Data obtained from modern well testing tools can be used for the assessment of reservoir heterogeneity and anisotropy. The paper A Novel Analysis Procedure for Estimating Thickness-Independent Horizontal and Vertical Permeabilities from Pressure Data at an Observation Probe Acquired by Packer-Probe Wireline Formation Testers introduced a new procedure to obtain horizontal and vertical permeabilities only using pressure transient data acquired at an observation probe of a dual-packer-probe wireline formation tester. The procedure uses a new spherical-flow cubic-analysis and applies for all inclination angles of the wellbore in a single-layer or anisotropic (3-D) reservoir without any knowledge of formation thickness or radial flow conditions. Although the method provides unique estimates of horizontal and vertical permeabilities for both vertical and horizontal wellbores, two possible solutions were obtained for the horizontal and vertical permeabilities in the case of the slanted wells. The suggestion made for this type of well is that additional information like core and pretest data is needed to determine the appropriate solution.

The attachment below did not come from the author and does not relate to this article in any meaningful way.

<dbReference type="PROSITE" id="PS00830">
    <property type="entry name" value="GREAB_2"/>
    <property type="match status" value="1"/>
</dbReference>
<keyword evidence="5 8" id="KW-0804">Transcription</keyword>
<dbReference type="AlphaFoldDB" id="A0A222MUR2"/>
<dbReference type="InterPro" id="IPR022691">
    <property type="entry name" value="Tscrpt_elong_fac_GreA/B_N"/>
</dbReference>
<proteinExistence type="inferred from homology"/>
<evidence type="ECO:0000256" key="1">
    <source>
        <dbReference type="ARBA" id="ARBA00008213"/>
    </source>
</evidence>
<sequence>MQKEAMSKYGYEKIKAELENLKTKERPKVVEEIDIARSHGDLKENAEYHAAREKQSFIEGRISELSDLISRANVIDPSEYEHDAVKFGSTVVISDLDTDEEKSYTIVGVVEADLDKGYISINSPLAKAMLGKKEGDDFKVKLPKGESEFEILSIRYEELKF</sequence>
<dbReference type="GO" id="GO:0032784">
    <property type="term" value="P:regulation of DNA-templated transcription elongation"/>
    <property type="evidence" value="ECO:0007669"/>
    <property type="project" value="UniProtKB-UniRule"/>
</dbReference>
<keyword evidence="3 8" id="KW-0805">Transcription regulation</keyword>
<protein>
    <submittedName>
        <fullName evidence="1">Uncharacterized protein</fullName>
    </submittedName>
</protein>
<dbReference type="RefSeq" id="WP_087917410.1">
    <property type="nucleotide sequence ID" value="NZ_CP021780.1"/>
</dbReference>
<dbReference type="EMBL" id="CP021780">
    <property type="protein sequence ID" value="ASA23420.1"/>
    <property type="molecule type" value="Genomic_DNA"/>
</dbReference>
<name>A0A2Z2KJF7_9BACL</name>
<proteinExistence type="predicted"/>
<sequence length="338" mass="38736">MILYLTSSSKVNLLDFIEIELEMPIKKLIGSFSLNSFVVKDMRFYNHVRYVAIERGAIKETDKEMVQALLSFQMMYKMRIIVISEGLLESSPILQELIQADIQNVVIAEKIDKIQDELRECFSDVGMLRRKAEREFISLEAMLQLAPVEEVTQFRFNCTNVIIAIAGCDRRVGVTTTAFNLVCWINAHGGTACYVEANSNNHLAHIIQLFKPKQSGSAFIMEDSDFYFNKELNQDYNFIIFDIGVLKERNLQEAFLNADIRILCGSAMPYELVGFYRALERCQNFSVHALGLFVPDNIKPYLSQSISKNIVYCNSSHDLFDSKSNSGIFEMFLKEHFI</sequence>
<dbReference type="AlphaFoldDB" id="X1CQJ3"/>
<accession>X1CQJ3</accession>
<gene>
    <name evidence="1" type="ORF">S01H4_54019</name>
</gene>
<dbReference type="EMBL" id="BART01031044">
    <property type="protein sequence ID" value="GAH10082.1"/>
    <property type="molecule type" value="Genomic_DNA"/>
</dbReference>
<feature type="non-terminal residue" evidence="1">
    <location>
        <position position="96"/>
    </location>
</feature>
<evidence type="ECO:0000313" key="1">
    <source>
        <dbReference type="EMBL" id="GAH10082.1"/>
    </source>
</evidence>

Three papers under this category report interesting analyses of reservoir behavior using experimental and numerical methods. The first paper, Recovery Mechanisms and Oil Recovery From a Tight, Fractured Basement Reservoir, Yemen, deals with an oil reservoir in a non-sedimentary environment (fractured basement) in which significant and stable production rates (5,000 - 10,000 bbl/day) from eight wells were observed over a five-year period just by depletion. The essential part of the study was the determination and characterization of two sets of fractures (background fractures (BF) with a very low effective permeability of less than 0.001 md and fracture corridors (FC) with an effective permeability of up to several millidarcies) with negligible matrix contribution. Through a series of simulation studies and the available production history, a number of reservoir management strategies were investigated. The authors showed that the low permeability FC and much lower permeability BF yielded only a 14% recovery factor for gas injection. They also reported that the solution gas drive is much more efficient than in conventional reservoirs.